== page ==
882 F2d 158 Vickers v. Chiles Drilling Company

882 F.2d 158

Charles VICKERS, Plaintiff-Appellant,
CHILES DRILLING COMPANY, Defendant Cross-Claimant Appellee,
INGERSOLL-RAND COMPANY, Defendant Cross-Claimant Appellant.

No. 88-4741.

United States Court of Appeals,
Fifth Circuit.

Aug. 31, 1989.

Grove Stafford, Jr., Andrew P. Texada, Stafford, Stewart & Potter, Alexandria, La., for plaintiff-appellant.

Phillip G. Hunter, Fuhrer, Flournoy, Hunter & Morton, Alexandria, La., for Vickers.

Patrick J. Hanna, James E. Diaz, Sr., Onebane, Donohoe, Bernart, Torian, Diaz, McNamara & Abell, Lafayette, La., for defendant cross-claimant appellee.

Appeals from the United States District Court for the Western District of Louisiana.

Before GEE, GARZA and JONES, Circuit Judges.



This appeal is the second on this case, and presents for review questions from both Charles Vickers and Ingersoll-Rand Company ("Ingersoll-Rand"). Because we find the allegations of error to be without merit, with the exception of the issue of post-judgment interest, the decision of the trial court on remand is affirmed in part and reversed and rendered in part.


Vickers, a roustabout employed by Chiles Drilling Company ("Chiles"), sued for injuries he received when he jumped off a compressor manufactured by Ingersoll-Rand. The trial court apportioned 55% liability to Chiles and 45% to Vickers, and awarded Vickers $79,841.42 in general and past damages and $197,264.10 in future damages. Chiles appealed that judgment, and this Court reversed the decision of the trial court and remanded the cause for further determination on the issue of Ingersoll-Rand's share of liability and Vickers' damages for mental pain and suffering. Vickers v. Chiles Drilling Co., 822 F.2d 535 (5th Cir.1987).


Ingersoll-Rand now appeals the district court's decision on remand, arguing that the district court apportioned fault improperly and miscalculated the amount of post-judgment interest. Vickers, on the other hand, alleges that the district court erred by not increasing the pain and suffering award, and by holding him 33.3% at fault. These arguments will next be addressed.

Failure to Warn


This Court, in its first opinion in this case, held that Ingersoll-Rand's failure to put a warning on the compressor constituted a defect in design and made the compressor unreasonably dangerous, and remanded the case with instructions to determine Ingersoll-Rand's liability, if any. Ingersoll-Rand now complains that the district court was clearly erroneous in apportioning liability to it. Where a product is defective because it lacks adequate warnings, a presumption arises that, if there had been an adequate warning, the user would have read, understood, and heeded the instructions. Pavlides v. Galveston Yacht Basin, 727 F.2d 330, 340 (5th Cir.1984). Although Ingersoll-Rand presented evidence regarding alternate methods of use of the compressor, it did not present evidence that the user would not have read, understood, or heeded the instructions, and therefore Ingersoll-Rand did not rebut the presumption. Further, the district court's apportionment of 33.3% liability to Ingersoll-Rand is not clearly erroneous, and must stand. We therefore affirm the trial court on this issue.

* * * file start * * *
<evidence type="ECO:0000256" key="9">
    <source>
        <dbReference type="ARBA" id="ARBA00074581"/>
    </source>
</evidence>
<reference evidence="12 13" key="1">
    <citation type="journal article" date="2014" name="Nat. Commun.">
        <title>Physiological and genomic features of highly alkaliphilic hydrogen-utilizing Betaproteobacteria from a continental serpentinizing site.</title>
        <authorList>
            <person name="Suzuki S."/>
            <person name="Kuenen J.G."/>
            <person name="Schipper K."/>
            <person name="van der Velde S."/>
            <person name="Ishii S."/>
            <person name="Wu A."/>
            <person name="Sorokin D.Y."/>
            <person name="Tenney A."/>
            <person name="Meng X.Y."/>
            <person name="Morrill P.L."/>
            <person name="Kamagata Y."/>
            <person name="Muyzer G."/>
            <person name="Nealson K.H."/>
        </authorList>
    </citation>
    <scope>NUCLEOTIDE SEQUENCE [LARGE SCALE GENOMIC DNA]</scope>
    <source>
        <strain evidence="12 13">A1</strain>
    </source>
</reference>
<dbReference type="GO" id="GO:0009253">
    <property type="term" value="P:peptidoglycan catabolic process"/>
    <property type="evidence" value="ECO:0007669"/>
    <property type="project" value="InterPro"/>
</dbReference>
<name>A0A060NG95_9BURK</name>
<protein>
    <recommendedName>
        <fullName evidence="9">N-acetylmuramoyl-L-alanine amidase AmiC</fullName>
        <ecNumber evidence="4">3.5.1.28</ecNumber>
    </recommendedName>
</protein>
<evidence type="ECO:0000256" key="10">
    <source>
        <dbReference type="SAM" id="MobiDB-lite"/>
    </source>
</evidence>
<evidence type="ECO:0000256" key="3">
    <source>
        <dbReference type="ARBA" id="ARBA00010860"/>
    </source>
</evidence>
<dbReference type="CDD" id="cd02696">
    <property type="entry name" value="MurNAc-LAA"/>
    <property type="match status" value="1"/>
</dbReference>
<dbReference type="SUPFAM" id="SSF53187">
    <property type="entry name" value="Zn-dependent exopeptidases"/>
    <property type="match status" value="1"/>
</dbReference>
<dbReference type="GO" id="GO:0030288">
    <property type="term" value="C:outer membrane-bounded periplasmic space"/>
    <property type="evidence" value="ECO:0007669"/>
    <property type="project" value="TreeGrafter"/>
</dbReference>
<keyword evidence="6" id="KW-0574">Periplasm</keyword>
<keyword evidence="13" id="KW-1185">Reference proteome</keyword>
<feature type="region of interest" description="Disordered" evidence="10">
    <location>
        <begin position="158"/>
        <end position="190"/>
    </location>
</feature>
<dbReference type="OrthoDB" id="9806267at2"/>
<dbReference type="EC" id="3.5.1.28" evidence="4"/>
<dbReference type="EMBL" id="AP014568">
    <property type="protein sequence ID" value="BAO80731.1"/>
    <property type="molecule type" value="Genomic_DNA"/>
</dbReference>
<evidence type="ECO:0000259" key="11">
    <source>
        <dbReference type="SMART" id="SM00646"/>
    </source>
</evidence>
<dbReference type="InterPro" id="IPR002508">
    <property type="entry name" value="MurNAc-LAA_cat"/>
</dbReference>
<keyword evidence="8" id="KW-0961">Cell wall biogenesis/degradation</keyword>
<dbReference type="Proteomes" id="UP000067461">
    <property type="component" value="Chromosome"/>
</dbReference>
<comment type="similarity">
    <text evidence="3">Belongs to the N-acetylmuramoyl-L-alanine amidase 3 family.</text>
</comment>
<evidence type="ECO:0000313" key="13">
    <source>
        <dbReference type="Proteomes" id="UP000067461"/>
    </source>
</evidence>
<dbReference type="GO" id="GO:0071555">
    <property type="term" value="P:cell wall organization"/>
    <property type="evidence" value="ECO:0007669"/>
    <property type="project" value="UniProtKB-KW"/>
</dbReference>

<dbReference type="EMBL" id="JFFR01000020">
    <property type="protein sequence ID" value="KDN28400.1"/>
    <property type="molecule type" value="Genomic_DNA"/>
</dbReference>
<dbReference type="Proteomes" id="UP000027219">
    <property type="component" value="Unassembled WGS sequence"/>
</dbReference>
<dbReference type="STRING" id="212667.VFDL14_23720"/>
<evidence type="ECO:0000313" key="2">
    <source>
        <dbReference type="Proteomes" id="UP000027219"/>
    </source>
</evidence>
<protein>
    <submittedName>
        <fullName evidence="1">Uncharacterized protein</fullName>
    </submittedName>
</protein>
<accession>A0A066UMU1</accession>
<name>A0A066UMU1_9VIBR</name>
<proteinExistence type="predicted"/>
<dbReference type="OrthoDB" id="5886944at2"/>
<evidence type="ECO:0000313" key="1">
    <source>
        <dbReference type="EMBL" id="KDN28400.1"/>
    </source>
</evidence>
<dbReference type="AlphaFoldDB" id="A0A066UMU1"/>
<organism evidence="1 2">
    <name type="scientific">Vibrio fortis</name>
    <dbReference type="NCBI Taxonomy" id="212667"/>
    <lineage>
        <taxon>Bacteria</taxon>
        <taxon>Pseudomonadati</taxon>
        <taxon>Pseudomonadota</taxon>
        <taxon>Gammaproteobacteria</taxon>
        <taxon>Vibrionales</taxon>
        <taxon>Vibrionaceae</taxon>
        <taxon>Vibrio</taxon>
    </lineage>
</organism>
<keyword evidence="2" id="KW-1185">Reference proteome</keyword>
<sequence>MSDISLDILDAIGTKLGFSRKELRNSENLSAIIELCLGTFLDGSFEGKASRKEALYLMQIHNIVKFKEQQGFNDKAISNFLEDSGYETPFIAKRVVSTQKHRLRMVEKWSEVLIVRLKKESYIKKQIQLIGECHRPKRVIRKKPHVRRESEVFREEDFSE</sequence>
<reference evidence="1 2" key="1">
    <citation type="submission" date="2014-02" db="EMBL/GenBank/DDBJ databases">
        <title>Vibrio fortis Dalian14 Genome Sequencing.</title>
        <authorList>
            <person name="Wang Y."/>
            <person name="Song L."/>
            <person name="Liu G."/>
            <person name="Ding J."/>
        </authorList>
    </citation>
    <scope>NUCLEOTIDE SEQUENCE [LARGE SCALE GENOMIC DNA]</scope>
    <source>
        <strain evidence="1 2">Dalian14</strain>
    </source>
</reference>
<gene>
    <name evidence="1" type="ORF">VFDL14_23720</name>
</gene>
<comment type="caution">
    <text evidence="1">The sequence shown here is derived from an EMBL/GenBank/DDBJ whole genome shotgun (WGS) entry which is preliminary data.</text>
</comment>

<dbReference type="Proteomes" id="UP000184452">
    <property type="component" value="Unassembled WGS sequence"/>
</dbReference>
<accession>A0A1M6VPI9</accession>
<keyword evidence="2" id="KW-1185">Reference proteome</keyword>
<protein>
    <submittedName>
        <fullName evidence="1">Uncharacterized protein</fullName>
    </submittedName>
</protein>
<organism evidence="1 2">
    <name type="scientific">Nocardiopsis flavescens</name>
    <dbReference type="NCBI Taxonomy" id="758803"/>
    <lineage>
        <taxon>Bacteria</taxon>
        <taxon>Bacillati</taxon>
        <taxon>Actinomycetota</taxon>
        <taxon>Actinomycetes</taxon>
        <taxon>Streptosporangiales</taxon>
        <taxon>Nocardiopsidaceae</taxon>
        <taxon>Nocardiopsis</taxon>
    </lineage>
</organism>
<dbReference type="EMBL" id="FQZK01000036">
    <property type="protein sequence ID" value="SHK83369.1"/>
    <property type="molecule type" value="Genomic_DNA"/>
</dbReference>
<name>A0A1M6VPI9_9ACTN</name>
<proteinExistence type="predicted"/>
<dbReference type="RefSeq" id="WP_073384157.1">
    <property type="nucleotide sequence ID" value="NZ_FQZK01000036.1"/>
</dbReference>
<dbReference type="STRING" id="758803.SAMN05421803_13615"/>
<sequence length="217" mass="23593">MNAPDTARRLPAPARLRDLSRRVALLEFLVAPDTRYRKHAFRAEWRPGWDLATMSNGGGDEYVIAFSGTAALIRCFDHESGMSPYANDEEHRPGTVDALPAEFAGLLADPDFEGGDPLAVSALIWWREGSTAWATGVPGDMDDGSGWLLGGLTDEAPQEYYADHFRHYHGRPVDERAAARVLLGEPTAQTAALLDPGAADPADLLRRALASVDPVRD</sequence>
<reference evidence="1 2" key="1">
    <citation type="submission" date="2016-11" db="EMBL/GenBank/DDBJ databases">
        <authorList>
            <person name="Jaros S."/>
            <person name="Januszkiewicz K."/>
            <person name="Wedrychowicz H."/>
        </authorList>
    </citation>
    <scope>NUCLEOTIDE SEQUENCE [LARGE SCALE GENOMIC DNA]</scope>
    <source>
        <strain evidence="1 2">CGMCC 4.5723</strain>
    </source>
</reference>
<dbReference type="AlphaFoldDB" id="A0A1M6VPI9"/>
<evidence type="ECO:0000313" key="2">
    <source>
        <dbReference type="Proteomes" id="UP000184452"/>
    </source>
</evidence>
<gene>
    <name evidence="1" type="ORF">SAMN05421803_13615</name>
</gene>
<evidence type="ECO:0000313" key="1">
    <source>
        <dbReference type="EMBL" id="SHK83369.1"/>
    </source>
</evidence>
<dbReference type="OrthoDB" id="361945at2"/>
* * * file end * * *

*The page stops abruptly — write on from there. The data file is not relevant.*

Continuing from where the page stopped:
Post-Judgment Interest


The district court awarded $48,388.74 with interest from April 8, 1982 (pre-judgment interest) and $119,554.00 with interest from November 19, 1985 (post-judgment interest). Ingersoll-Rand complains that the post-judgment interest award was improper, since the prior mandate from this court did not direct that post-judgment interest run from the date of the first judgment. This point is well taken. If an appellate court reverses or modifies a judgment with a direction that a judgment be entered against a party, the mandate from the appellate court must specifically order that interest run from the date of the first judgment, else interest runs from the date of the second, modified judgment. F.R.A.P. 37; Gele v. Wilson, 616 F.2d 146 (5th Cir.1980); Briggs v. Pennsylvania Railroad Co., 334 U.S. 304, 68 S.Ct. 1039, 92 L.Ed. 1403 (1948). Even if this is the result of inadvertence on the part of the appellate court, the appropriate procedure is to file a motion to reform the mandate under Federal Rule of Appellate Procedure 37. Since no such motion was filed, we reverse the district court insofar as it awarded post-judgment interest on Vickers' future losses, and render the judgment to grant interest on the award of $119,554.00 from September 29, 1988, the date of the second judgment in this case.Mental Pain and Suffering


The district court specifically found that its award of $75,000 encompassed mental pain and suffering and was sufficient to compensate Vickers in that regard. We do not find this holding overly ambiguous, and certainly not clearly erroneous, and we therefore affirm the district court's holding on this issue.

Vickers' Comparative Negligence


The district court found Vickers 33.3% negligent for jumping off the top of the compressor onto a wet piperack. Vickers alleges that he should not have been found partially at fault, and presents several alternative interpretations of the facts of this case which he claims exonerate him from fault. However, he has not persuaded us that the interpretation of the facts credited by the district court was unreasonable or clearly erroneous. We decline to reverse the district court just because Vickers has presented a different way of viewing the case, absent a showing that the district court's findings of fact were clearly erroneous. We therefore affirm on this issue.


For the reasons above the judgment of the district court is AFFIRMED in PART and REVERSED and RENDERED in PART.